October 21, 2013

The Princeton Human Services Commission (PHSC), at its October 16 meeting,
adopted a resolution supporting bills A4225, A3162 and S2479, which are
now before the Assembly and Senate Budget Committees of the New Jersey
legislature. This legislation will provide in-state tuition to students who have
attended high school in New Jersey for at least three years and graduated,
who are legally present, or intend to regularize their immigration status as soon
as possible. It would also enable US citizen and permanent resident students
to access financial aid for which they otherwise qualify, regardless of the
immigration status of their parents. Currently the State administers financial aid
such that these US citizens and permanent residents are denied aid at State
institutions of higher learning.

A number of Princeton high school students and families appeared before the
Commission, telling their poignant individual stories of hardship resulting from
having to pay out-of-state tuition, and from knowing that it will be difficult to
secure financial aid even though they are citizens. Out-of-state tuition at the
State’s universities and community colleges is 2-3 times as high as in-state
tuition. For example, this year at Rutgers, out-of-state tuition is $27,500 versus
$13,500 in-state. These students have spent many years in Princeton’s schools,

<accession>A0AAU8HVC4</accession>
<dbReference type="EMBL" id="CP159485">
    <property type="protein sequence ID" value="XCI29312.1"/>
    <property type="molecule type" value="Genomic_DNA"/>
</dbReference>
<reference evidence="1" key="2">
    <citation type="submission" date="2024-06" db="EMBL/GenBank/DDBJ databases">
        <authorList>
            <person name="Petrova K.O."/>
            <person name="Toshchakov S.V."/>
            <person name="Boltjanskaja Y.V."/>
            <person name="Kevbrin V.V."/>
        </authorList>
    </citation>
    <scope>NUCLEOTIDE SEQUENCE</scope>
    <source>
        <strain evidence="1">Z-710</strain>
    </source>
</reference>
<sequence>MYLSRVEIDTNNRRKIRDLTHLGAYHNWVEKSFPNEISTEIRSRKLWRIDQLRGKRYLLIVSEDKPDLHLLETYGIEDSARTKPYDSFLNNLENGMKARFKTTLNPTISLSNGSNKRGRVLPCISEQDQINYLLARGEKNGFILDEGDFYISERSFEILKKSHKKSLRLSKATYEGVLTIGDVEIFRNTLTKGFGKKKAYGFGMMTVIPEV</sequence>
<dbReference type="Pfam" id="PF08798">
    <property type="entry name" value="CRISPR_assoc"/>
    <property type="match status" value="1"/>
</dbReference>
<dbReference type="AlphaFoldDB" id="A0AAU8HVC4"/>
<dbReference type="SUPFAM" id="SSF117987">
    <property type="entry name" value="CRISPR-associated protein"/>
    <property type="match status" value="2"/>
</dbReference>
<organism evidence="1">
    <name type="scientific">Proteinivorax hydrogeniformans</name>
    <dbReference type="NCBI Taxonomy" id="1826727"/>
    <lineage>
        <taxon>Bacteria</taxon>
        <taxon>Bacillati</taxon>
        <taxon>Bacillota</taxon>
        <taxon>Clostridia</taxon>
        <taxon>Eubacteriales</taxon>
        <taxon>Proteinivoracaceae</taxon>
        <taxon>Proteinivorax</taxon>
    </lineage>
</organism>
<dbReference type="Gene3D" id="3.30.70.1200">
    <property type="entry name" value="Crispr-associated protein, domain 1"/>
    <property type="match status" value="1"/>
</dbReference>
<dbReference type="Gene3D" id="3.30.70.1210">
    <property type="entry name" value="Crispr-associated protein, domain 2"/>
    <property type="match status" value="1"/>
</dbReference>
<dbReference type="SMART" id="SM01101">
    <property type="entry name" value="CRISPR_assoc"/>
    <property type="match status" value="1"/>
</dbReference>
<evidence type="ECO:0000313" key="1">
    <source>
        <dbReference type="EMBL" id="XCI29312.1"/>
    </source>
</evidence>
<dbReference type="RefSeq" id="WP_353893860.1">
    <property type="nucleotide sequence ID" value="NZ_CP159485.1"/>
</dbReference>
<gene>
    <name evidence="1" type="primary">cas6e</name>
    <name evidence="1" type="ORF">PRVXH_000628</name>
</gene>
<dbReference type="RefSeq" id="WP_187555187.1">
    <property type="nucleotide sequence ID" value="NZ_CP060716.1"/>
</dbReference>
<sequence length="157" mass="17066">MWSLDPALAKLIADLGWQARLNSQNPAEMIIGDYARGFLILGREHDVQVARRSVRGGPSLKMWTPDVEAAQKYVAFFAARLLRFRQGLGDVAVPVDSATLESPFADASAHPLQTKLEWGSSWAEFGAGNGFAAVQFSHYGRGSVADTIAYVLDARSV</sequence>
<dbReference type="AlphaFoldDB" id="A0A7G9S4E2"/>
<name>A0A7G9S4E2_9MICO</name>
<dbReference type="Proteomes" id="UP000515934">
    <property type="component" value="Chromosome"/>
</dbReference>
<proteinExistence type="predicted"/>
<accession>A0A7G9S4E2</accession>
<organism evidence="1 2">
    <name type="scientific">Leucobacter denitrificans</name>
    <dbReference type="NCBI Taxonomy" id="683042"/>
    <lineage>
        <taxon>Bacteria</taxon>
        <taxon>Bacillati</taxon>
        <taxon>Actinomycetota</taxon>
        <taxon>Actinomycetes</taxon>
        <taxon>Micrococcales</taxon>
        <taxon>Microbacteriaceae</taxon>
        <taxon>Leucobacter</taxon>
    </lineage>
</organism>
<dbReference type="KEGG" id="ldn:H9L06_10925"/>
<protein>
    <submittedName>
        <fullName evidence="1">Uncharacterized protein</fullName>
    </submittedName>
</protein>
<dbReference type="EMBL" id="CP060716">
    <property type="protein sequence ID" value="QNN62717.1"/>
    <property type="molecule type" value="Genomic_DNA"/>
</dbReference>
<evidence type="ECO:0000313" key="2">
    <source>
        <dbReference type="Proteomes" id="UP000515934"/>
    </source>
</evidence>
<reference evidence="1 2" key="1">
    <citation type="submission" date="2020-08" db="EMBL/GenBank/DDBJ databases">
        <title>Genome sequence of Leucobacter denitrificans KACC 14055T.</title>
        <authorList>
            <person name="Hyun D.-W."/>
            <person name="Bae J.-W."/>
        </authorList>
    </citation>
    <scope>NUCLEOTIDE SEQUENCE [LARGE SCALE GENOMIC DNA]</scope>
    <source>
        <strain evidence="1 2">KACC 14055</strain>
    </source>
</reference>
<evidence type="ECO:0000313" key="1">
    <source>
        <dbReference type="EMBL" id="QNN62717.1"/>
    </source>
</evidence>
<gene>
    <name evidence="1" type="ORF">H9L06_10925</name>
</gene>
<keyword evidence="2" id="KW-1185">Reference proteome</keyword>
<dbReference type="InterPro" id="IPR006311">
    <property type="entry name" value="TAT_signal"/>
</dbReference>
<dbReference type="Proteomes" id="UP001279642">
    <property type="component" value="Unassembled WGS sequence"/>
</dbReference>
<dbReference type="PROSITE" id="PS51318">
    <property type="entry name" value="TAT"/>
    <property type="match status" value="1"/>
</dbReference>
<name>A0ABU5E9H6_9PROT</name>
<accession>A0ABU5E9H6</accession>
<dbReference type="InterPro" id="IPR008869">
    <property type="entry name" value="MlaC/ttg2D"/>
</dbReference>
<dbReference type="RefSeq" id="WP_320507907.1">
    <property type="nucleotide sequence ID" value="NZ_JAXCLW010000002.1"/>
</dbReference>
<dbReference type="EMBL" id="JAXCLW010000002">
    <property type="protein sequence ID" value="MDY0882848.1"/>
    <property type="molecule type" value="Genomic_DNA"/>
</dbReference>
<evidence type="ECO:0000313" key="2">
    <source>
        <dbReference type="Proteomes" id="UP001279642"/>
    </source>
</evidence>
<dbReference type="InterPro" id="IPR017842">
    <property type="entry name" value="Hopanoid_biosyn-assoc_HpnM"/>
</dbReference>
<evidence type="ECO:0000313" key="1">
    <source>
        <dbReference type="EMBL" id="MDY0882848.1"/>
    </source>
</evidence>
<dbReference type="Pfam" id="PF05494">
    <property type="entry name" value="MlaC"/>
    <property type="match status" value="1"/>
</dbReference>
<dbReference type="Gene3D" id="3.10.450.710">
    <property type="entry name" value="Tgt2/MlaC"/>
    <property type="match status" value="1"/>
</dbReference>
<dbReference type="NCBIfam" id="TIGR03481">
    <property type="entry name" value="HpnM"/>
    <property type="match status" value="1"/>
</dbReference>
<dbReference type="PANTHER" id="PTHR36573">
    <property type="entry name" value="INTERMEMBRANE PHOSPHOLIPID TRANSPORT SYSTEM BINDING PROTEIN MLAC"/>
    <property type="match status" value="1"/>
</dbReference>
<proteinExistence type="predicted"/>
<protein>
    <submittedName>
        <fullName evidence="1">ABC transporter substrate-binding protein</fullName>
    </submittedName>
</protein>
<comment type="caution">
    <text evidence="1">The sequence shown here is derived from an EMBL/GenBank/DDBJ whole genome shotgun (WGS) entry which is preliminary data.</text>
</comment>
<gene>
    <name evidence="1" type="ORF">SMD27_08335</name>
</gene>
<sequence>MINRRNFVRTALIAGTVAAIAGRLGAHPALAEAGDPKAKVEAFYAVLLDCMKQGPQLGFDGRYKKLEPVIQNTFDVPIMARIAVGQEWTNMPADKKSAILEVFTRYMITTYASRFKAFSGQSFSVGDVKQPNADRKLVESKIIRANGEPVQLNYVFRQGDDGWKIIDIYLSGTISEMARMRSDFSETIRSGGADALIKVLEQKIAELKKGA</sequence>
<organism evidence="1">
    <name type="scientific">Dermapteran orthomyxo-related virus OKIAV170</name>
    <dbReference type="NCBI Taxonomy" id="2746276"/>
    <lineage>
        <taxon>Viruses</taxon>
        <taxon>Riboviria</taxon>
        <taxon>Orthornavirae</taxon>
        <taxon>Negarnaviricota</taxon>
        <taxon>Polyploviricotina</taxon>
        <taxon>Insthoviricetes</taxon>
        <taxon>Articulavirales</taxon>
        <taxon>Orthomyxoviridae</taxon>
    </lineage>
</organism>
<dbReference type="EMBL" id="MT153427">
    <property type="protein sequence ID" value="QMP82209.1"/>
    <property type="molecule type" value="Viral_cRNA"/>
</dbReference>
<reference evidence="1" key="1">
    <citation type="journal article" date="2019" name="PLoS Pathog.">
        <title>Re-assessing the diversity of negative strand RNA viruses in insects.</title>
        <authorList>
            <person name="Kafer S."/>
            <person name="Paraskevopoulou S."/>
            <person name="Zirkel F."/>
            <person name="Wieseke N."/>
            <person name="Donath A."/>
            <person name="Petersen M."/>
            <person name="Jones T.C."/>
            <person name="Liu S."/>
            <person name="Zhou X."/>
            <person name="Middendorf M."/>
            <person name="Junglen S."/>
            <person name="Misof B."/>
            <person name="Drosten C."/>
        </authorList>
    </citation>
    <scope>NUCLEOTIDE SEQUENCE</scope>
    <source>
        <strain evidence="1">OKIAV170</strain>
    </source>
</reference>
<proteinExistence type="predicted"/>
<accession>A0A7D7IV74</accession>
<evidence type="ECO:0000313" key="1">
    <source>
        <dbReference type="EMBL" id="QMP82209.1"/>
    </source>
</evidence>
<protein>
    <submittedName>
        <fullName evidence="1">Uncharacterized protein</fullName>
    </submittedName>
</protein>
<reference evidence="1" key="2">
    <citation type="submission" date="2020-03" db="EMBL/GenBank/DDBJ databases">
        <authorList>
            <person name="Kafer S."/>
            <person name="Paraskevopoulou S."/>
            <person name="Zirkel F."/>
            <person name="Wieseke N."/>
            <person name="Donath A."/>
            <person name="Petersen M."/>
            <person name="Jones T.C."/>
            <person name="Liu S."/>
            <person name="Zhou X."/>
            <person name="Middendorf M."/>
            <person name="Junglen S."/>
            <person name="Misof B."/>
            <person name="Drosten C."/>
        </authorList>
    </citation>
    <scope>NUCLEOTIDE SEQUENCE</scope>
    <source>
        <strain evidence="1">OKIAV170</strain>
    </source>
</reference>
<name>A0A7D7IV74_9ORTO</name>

only to see a discriminatory barrier placed in front of them as they strive to
continue their education, while their classmates face no such hardship.

One mother, speaking in Spanish with English translation provided by PHSC
Executive Director, Elisa Neira, gave an emotional and tearful statement
speaking of her family’s reasons for moving to America which most importantly
centered around their desire to create greater opportunities for their children.
She lamented that her children now find it difficult to access higher education at
quality institutions because of the very high costs relative to their neighbors.

College admission for all students will still be based on academic performance,
community service, leadership experience and extracurricular activities. It was
pointed out that college educated people earn much more over their lifetimes,
and thus pay much higher taxes to the state, than those without a college
degree. The NJ Office of Legislative Services has stated that there would be “no
impact on State revenues or expenditures” from passage of the Tuition Equality
Act; but that there could be a small increase in State costs for financial aid.

Fifteen states, regardless of Republican or Democratic leadership, have already
passed similar bills: California, Colorado, Connecticut, Illinois, Kansas, Maryland,
Minnesota, Nebraska, New Mexico, New York, Oklahoma, Oregon, Texas, Utah,
and Washington State.

During this past summer, Ross Wishnick, Commission Chair; John Heilner, Chair
of the PHSC Subcommittee on Immigration Issues; and other PHSC members
called on NJ District 16 and other NJ legislators, as well as members of the NJ
Assembly Education Committee staff, to support the bills.

In drafting the resolution and meeting with legislators, the PHSC received
valuable support from Kip Cherry, a community activist, and Maria Juega,
Executive Director of the Latin American Legal Defense and Education Fund

Any questions should be directed to Elisa Neira (609-688-2055) or John Heilner